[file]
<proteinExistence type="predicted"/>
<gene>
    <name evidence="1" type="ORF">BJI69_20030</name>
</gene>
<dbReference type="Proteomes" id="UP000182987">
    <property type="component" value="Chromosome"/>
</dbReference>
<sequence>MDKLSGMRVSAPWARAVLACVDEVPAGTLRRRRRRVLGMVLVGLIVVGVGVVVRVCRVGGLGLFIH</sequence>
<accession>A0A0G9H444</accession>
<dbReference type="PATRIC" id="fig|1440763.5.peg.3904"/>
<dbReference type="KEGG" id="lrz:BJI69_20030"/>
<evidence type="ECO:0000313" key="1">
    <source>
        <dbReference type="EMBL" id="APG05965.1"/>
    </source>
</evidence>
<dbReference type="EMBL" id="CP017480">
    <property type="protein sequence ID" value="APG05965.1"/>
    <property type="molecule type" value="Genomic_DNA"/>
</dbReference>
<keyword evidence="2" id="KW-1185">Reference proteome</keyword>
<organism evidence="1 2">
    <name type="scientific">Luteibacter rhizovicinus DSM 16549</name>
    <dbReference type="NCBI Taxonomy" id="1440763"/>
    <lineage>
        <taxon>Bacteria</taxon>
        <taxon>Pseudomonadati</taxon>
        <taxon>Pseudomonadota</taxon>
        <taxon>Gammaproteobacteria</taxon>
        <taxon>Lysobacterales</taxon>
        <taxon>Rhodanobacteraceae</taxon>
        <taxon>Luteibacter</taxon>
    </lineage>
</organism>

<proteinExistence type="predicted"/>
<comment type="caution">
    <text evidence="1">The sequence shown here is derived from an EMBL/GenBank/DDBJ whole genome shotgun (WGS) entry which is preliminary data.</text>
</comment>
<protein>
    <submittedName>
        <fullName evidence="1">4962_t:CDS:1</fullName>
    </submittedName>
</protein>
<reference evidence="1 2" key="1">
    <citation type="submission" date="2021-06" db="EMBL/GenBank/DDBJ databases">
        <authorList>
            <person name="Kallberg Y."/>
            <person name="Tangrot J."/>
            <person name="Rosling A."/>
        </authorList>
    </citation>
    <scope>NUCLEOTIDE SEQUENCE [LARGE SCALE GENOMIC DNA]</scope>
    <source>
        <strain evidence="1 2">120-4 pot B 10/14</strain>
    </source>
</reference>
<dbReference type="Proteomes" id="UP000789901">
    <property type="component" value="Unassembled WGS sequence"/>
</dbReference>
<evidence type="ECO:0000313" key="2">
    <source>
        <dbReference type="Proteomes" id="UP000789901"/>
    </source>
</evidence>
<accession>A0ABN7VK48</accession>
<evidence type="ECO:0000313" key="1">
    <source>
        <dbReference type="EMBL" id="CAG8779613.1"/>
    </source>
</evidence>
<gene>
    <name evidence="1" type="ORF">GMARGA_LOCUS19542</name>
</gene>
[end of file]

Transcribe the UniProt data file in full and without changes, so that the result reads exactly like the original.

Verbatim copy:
<proteinExistence type="predicted"/>
<gene>
    <name evidence="1" type="ORF">BJI69_20030</name>
</gene>
<dbReference type="Proteomes" id="UP000182987">
    <property type="component" value="Chromosome"/>
</dbReference>
<sequence>MDKLSGMRVSAPWARAVLACVDEVPAGTLRRRRRRVLGMVLVGLIVVGVGVVVRVCRVGGLGLFIH</sequence>
<accession>A0A0G9H444</accession>
<dbReference type="PATRIC" id="fig|1440763.5.peg.3904"/>
<dbReference type="KEGG" id="lrz:BJI69_20030"/>
<evidence type="ECO:0000313" key="1">
    <source>
        <dbReference type="EMBL" id="APG05965.1"/>
    </source>
</evidence>
<dbReference type="EMBL" id="CP017480">
    <property type="protein sequence ID" value="APG05965.1"/>
    <property type="molecule type" value="Genomic_DNA"/>
</dbReference>
<keyword evidence="2" id="KW-1185">Reference proteome</keyword>
<organism evidence="1 2">
    <name type="scientific">Luteibacter rhizovicinus DSM 16549</name>
    <dbReference type="NCBI Taxonomy" id="1440763"/>
    <lineage>
        <taxon>Bacteria</taxon>
        <taxon>Pseudomonadati</taxon>
        <taxon>Pseudomonadota</taxon>
        <taxon>Gammaproteobacteria</taxon>
        <taxon>Lysobacterales</taxon>
        <taxon>Rhodanobacteraceae</taxon>
        <taxon>Luteibacter</taxon>
    </lineage>
</organism>

<proteinExistence type="predicted"/>
<comment type="caution">
    <text evidence="1">The sequence shown here is derived from an EMBL/GenBank/DDBJ whole genome shotgun (WGS) entry which is preliminary data.</text>
</comment>
<protein>
    <submittedName>
        <fullName evidence="1">4962_t:CDS:1</fullName>
    </submittedName>
</protein>
<reference evidence="1 2" key="1">
    <citation type="submission" date="2021-06" db="EMBL/GenBank/DDBJ databases">
        <authorList>
            <person name="Kallberg Y."/>
            <person name="Tangrot J."/>
            <person name="Rosling A."/>
        </authorList>
    </citation>
    <scope>NUCLEOTIDE SEQUENCE [LARGE SCALE GENOMIC DNA]</scope>
    <source>
        <strain evidence="1 2">120-4 pot B 10/14</strain>
    </source>
</reference>
<dbReference type="Proteomes" id="UP000789901">
    <property type="component" value="Unassembled WGS sequence"/>
</dbReference>
<evidence type="ECO:0000313" key="2">
    <source>
        <dbReference type="Proteomes" id="UP000789901"/>
    </source>
</evidence>
<accession>A0ABN7VK48</accession>
<evidence type="ECO:0000313" key="1">
    <source>
        <dbReference type="EMBL" id="CAG8779613.1"/>
    </source>
</evidence>
<gene>
    <name evidence="1" type="ORF">GMARGA_LOCUS19542</name>
</gene>